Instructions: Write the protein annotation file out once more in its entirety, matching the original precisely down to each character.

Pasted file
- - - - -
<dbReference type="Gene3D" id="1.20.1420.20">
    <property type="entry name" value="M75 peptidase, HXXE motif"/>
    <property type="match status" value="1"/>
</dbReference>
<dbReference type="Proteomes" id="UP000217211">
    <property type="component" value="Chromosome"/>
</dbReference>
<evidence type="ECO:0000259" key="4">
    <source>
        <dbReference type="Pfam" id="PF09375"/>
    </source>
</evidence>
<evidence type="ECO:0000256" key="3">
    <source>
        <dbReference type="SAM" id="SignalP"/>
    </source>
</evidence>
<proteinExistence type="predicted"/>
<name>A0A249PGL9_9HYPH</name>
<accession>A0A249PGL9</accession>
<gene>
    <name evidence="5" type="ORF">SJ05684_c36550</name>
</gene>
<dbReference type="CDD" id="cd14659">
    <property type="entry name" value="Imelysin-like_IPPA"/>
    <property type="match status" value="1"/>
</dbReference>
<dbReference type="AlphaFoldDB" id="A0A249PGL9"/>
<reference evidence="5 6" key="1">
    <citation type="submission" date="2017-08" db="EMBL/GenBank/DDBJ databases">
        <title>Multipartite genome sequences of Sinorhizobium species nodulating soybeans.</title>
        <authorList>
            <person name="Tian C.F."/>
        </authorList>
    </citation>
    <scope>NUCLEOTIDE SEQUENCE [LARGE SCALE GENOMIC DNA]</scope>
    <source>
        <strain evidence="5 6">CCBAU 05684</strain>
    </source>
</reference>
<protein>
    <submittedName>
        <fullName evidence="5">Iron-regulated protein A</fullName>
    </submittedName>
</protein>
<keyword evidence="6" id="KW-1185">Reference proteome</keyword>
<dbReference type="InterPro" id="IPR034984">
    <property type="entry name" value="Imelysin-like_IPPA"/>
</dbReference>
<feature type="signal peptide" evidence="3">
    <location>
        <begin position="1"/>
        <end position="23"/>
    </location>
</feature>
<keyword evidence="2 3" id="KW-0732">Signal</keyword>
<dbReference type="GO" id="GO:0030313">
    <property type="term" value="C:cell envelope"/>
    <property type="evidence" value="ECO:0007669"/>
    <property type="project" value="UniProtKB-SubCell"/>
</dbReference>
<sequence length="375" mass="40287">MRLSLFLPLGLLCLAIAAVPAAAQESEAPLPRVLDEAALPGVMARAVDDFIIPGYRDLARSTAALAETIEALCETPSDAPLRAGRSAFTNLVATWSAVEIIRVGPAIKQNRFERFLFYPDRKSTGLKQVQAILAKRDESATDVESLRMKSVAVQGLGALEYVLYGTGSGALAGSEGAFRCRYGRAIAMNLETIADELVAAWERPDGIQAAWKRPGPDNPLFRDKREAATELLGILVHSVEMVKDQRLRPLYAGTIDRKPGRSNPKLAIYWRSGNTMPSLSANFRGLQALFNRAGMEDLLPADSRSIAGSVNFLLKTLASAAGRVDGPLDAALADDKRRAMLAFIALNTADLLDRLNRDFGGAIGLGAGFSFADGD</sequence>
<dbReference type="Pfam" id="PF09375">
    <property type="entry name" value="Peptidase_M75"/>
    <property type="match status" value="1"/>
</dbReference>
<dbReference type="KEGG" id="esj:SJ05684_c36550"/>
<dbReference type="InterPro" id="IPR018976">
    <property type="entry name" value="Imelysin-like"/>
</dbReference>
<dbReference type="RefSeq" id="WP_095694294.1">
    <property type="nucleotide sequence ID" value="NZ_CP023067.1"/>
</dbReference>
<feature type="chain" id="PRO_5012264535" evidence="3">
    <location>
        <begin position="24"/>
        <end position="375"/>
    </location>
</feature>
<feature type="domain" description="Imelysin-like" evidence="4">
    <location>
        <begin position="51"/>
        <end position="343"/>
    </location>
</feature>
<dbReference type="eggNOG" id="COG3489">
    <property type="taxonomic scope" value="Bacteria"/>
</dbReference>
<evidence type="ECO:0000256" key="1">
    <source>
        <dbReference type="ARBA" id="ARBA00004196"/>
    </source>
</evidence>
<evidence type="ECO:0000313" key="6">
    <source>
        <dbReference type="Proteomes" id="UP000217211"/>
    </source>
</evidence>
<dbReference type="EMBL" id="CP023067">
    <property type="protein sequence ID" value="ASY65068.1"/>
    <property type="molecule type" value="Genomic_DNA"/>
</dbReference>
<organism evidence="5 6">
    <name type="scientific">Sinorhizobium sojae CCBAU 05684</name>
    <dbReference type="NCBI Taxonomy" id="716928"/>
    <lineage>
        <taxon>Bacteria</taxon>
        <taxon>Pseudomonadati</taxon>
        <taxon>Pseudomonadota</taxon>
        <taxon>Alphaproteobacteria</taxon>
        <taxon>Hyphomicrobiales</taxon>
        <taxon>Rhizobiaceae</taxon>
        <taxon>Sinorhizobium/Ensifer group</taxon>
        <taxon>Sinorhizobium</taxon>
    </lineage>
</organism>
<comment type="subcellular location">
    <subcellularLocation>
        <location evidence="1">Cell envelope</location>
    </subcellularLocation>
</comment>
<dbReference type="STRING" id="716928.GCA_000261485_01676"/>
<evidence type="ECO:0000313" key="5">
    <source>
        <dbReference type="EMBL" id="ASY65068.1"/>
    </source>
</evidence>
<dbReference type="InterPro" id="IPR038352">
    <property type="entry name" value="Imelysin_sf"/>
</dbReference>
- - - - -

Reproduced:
<dbReference type="Gene3D" id="1.20.1420.20">
    <property type="entry name" value="M75 peptidase, HXXE motif"/>
    <property type="match status" value="1"/>
</dbReference>
<dbReference type="Proteomes" id="UP000217211">
    <property type="component" value="Chromosome"/>
</dbReference>
<evidence type="ECO:0000259" key="4">
    <source>
        <dbReference type="Pfam" id="PF09375"/>
    </source>
</evidence>
<evidence type="ECO:0000256" key="3">
    <source>
        <dbReference type="SAM" id="SignalP"/>
    </source>
</evidence>
<proteinExistence type="predicted"/>
<name>A0A249PGL9_9HYPH</name>
<accession>A0A249PGL9</accession>
<gene>
    <name evidence="5" type="ORF">SJ05684_c36550</name>
</gene>
<dbReference type="CDD" id="cd14659">
    <property type="entry name" value="Imelysin-like_IPPA"/>
    <property type="match status" value="1"/>
</dbReference>
<dbReference type="AlphaFoldDB" id="A0A249PGL9"/>
<reference evidence="5 6" key="1">
    <citation type="submission" date="2017-08" db="EMBL/GenBank/DDBJ databases">
        <title>Multipartite genome sequences of Sinorhizobium species nodulating soybeans.</title>
        <authorList>
            <person name="Tian C.F."/>
        </authorList>
    </citation>
    <scope>NUCLEOTIDE SEQUENCE [LARGE SCALE GENOMIC DNA]</scope>
    <source>
        <strain evidence="5 6">CCBAU 05684</strain>
    </source>
</reference>
<protein>
    <submittedName>
        <fullName evidence="5">Iron-regulated protein A</fullName>
    </submittedName>
</protein>
<keyword evidence="6" id="KW-1185">Reference proteome</keyword>
<dbReference type="InterPro" id="IPR034984">
    <property type="entry name" value="Imelysin-like_IPPA"/>
</dbReference>
<feature type="signal peptide" evidence="3">
    <location>
        <begin position="1"/>
        <end position="23"/>
    </location>
</feature>
<keyword evidence="2 3" id="KW-0732">Signal</keyword>
<dbReference type="GO" id="GO:0030313">
    <property type="term" value="C:cell envelope"/>
    <property type="evidence" value="ECO:0007669"/>
    <property type="project" value="UniProtKB-SubCell"/>
</dbReference>
<sequence length="375" mass="40287">MRLSLFLPLGLLCLAIAAVPAAAQESEAPLPRVLDEAALPGVMARAVDDFIIPGYRDLARSTAALAETIEALCETPSDAPLRAGRSAFTNLVATWSAVEIIRVGPAIKQNRFERFLFYPDRKSTGLKQVQAILAKRDESATDVESLRMKSVAVQGLGALEYVLYGTGSGALAGSEGAFRCRYGRAIAMNLETIADELVAAWERPDGIQAAWKRPGPDNPLFRDKREAATELLGILVHSVEMVKDQRLRPLYAGTIDRKPGRSNPKLAIYWRSGNTMPSLSANFRGLQALFNRAGMEDLLPADSRSIAGSVNFLLKTLASAAGRVDGPLDAALADDKRRAMLAFIALNTADLLDRLNRDFGGAIGLGAGFSFADGD</sequence>
<dbReference type="Pfam" id="PF09375">
    <property type="entry name" value="Peptidase_M75"/>
    <property type="match status" value="1"/>
</dbReference>
<dbReference type="KEGG" id="esj:SJ05684_c36550"/>
<dbReference type="InterPro" id="IPR018976">
    <property type="entry name" value="Imelysin-like"/>
</dbReference>
<dbReference type="RefSeq" id="WP_095694294.1">
    <property type="nucleotide sequence ID" value="NZ_CP023067.1"/>
</dbReference>
<feature type="chain" id="PRO_5012264535" evidence="3">
    <location>
        <begin position="24"/>
        <end position="375"/>
    </location>
</feature>
<feature type="domain" description="Imelysin-like" evidence="4">
    <location>
        <begin position="51"/>
        <end position="343"/>
    </location>
</feature>
<dbReference type="eggNOG" id="COG3489">
    <property type="taxonomic scope" value="Bacteria"/>
</dbReference>
<evidence type="ECO:0000256" key="1">
    <source>
        <dbReference type="ARBA" id="ARBA00004196"/>
    </source>
</evidence>
<evidence type="ECO:0000313" key="6">
    <source>
        <dbReference type="Proteomes" id="UP000217211"/>
    </source>
</evidence>
<dbReference type="EMBL" id="CP023067">
    <property type="protein sequence ID" value="ASY65068.1"/>
    <property type="molecule type" value="Genomic_DNA"/>
</dbReference>
<organism evidence="5 6">
    <name type="scientific">Sinorhizobium sojae CCBAU 05684</name>
    <dbReference type="NCBI Taxonomy" id="716928"/>
    <lineage>
        <taxon>Bacteria</taxon>
        <taxon>Pseudomonadati</taxon>
        <taxon>Pseudomonadota</taxon>
        <taxon>Alphaproteobacteria</taxon>
        <taxon>Hyphomicrobiales</taxon>
        <taxon>Rhizobiaceae</taxon>
        <taxon>Sinorhizobium/Ensifer group</taxon>
        <taxon>Sinorhizobium</taxon>
    </lineage>
</organism>
<comment type="subcellular location">
    <subcellularLocation>
        <location evidence="1">Cell envelope</location>
    </subcellularLocation>
</comment>
<dbReference type="STRING" id="716928.GCA_000261485_01676"/>
<evidence type="ECO:0000313" key="5">
    <source>
        <dbReference type="EMBL" id="ASY65068.1"/>
    </source>
</evidence>
<dbReference type="InterPro" id="IPR038352">
    <property type="entry name" value="Imelysin_sf"/>
</dbReference>